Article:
There's a New Uncle in Town
Harry Knowles wants to reinvent 'Famous Monsters of Filmland' for the digital generation
"Crazy, am I? We'll see whether I'm crazy or not!"
– Colin Clive as Henry Frankenstein in James Whale's Frankenstein
Picture this: It's 1958, and you're a red-blooded, adolescent American male with time on your hands and change in your pocket. In the adult world, Bertrand Russell has just launched the Campaign for Nuclear Disarmament, the dreaded Soviet spy-in-the-sky Sputnik has recently plummeted back to Earth, and the Cold War is beginning to go incandescent. Keeping up with the Joneses suddenly means Dad's digging up the backyard and building a better bomb shelter. The overall mood is one of slowly mounting atomic dread.
But you're a kid. You've got better things to do than bug out about the imminent Commie threat. True, the EC horror comics you and your pals devoured and swapped and loved have been denuded of their ghastly charm thanks to parents' paranoiac campaigns to ban them, aided and abetted by some goofy pop psychologist, Dr. Fredric Wertham, whose hated treatise Seduction of the Innocent sketchily linked your beloved Tales From the Crypt to rampant juvenile delinquency. For sure, that sucked. What a dope.
On the other hand, you just peeped the preview for a cool new movie – The 7th Voyage of Sinbad in something called Dynamation! And in color! – and it looks like it'll be even better than last year's 20 Million Miles to Earth, which everyone in your tree fort agreed was the coolest thing ever. Most promising of all, a syndicated package of classic, black-and-white horror movies has just been made available to television stations across the country under the terrific title of Shock! Theater. Suddenly, Mom and Dad's boxy new Zenith is cathode ray-beaming you Karloff and Lugosi, Frankenstein and Dracula, The Wolf Man and The Mad Doctor of Market Street. So, hey, things are looking up.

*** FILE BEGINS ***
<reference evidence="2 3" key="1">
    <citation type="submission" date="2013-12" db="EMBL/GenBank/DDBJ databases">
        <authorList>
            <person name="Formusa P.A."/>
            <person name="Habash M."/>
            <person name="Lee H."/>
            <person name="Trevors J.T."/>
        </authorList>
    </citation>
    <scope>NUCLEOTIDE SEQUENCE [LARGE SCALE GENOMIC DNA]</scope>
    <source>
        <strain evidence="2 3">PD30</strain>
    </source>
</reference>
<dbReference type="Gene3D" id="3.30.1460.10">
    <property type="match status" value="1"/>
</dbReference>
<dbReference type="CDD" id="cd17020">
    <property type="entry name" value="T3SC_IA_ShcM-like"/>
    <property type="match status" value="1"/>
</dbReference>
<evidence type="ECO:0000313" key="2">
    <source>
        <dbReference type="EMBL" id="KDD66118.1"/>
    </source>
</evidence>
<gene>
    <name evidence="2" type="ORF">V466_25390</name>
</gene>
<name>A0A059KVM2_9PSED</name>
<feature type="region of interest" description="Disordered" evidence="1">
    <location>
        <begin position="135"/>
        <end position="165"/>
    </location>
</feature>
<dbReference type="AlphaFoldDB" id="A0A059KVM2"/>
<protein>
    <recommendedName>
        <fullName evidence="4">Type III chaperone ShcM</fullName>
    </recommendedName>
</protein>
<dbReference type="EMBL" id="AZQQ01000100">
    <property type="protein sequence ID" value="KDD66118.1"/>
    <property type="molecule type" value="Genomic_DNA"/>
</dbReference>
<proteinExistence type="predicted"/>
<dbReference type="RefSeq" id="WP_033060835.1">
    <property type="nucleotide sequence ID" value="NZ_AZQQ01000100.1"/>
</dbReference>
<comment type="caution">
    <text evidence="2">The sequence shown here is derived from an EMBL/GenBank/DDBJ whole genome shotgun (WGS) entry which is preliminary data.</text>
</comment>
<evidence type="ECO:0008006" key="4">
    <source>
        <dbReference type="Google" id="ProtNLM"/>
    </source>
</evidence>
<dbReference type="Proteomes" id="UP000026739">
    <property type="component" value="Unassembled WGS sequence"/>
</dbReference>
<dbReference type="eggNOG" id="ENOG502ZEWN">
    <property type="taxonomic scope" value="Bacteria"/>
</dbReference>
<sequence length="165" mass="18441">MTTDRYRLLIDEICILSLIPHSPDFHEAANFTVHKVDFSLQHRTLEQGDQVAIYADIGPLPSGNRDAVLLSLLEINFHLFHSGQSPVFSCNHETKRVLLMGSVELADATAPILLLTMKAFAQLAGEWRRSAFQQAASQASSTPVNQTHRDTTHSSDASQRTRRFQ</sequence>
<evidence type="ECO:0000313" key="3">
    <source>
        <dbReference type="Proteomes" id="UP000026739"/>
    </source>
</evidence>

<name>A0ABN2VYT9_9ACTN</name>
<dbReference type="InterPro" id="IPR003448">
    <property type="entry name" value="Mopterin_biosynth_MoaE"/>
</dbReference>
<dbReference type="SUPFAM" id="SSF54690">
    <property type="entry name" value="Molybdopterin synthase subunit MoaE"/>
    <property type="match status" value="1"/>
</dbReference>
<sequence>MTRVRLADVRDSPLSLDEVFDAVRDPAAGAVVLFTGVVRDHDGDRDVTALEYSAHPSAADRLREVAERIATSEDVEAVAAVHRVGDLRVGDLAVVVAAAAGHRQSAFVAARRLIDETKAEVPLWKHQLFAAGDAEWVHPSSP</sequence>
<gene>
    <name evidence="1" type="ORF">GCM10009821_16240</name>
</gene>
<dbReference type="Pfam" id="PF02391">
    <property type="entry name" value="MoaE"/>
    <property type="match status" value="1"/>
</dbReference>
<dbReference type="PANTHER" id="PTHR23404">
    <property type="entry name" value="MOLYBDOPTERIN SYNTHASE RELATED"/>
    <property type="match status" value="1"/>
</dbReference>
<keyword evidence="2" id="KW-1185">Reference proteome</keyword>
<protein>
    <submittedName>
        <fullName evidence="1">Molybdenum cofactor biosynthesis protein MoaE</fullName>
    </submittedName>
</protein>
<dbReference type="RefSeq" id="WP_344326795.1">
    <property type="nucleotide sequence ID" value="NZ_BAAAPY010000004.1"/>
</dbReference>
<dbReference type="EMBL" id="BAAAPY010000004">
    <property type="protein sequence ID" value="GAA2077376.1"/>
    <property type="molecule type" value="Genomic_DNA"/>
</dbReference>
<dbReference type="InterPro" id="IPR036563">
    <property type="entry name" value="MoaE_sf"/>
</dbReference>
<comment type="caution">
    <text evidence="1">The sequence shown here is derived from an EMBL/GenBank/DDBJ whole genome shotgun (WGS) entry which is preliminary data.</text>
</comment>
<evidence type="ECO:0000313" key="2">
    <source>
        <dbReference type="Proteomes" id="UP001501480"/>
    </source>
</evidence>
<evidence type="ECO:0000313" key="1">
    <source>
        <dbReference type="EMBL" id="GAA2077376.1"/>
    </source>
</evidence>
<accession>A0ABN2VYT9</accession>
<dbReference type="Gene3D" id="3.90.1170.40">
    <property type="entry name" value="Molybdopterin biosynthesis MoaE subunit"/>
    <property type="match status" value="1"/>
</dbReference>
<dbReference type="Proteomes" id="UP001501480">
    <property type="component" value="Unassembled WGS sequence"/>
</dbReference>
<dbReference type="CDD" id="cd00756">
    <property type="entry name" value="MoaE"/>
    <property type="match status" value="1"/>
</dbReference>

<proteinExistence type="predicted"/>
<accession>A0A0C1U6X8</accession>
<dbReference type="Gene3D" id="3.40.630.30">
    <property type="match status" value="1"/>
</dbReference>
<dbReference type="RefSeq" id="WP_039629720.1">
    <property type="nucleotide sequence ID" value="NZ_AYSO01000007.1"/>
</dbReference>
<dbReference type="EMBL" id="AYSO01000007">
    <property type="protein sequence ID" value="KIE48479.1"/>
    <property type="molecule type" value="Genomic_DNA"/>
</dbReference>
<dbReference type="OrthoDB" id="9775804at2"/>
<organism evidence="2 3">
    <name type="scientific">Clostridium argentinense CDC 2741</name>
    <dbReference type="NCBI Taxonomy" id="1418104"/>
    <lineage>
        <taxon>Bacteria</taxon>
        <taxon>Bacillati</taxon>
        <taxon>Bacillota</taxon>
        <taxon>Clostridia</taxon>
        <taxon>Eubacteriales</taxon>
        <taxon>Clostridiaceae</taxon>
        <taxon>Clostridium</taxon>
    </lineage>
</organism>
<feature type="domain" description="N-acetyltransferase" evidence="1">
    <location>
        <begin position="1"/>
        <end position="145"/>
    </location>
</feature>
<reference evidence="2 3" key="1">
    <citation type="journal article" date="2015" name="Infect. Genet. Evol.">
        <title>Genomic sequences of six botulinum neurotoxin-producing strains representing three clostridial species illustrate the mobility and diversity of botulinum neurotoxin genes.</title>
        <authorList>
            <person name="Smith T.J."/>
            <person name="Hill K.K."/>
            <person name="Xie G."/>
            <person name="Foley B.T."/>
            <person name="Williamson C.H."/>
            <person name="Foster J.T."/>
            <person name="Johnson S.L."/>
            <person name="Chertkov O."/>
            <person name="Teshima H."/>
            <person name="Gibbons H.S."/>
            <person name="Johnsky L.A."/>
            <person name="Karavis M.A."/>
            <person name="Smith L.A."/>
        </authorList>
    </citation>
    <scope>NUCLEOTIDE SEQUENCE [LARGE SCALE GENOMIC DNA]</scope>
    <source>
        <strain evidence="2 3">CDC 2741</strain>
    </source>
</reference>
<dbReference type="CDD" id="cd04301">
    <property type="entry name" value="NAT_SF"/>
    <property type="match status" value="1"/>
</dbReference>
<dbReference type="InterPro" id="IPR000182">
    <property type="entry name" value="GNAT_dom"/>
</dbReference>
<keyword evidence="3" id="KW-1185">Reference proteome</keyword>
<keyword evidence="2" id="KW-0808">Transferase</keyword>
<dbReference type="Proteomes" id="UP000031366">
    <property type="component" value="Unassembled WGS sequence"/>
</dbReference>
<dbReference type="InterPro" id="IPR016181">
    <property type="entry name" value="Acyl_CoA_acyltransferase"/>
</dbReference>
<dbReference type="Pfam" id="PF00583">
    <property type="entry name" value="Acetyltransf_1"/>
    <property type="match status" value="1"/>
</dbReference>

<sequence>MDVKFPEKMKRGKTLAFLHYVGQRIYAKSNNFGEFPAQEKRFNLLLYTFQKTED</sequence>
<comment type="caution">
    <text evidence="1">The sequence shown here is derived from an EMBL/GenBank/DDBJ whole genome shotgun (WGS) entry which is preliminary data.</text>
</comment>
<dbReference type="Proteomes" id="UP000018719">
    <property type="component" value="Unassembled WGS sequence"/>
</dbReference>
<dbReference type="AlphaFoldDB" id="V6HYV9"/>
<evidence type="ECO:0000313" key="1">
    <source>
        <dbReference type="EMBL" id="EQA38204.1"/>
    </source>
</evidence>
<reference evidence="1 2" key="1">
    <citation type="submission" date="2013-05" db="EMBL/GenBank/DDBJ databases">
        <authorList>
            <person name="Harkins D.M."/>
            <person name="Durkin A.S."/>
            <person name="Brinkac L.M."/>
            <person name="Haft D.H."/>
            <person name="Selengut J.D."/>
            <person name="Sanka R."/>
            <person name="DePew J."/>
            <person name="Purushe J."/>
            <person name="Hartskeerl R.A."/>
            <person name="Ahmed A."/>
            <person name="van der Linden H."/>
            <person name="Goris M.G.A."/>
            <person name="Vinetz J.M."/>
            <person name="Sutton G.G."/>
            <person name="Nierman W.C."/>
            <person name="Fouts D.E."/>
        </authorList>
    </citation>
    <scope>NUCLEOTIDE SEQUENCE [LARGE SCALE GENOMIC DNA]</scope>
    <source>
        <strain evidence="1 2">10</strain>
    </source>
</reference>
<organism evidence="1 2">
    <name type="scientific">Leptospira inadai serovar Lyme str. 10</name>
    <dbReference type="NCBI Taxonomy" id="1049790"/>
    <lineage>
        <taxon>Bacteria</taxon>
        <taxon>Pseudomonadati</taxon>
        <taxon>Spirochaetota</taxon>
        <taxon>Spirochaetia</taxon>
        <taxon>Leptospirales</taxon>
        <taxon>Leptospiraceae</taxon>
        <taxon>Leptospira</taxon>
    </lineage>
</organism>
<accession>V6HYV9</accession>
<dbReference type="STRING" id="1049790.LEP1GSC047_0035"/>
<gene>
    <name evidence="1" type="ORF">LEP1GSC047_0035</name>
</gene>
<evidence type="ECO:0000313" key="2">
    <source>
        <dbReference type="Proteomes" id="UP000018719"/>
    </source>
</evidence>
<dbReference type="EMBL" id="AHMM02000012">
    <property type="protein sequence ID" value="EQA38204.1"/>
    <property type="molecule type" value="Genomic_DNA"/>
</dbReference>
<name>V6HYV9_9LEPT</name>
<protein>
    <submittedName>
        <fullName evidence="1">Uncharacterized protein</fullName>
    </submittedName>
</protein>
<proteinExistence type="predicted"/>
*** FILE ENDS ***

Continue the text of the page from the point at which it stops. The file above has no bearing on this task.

And then, in February 1958, a crazy new magazine turns up at your local soda fountain-cum-candy stand/pharmacy, something called Famous Monsters of Filmland. It's all monsters, all the time – pulp-paper pictures of movies you've never ever heard of (dig that crazy robot chick from something called Metropolis!) – and even more amazing, it's seemingly written just for you, the kid with the slingshot in your back pocket, the kid who lives and breathes for Saturdays spent in the balcony at the Bijou, the Majestic, the Paramount, the State. It's edited by some guy named Forrest J. Ackerman, or "Forry" for short, and his pun-filled articles on all things monsterific are a gas – laugh-out-loud funny but really informative, and always, always on the side of those ultimate misbegotten, misunderstood misfits, the monsters. Kinda like you.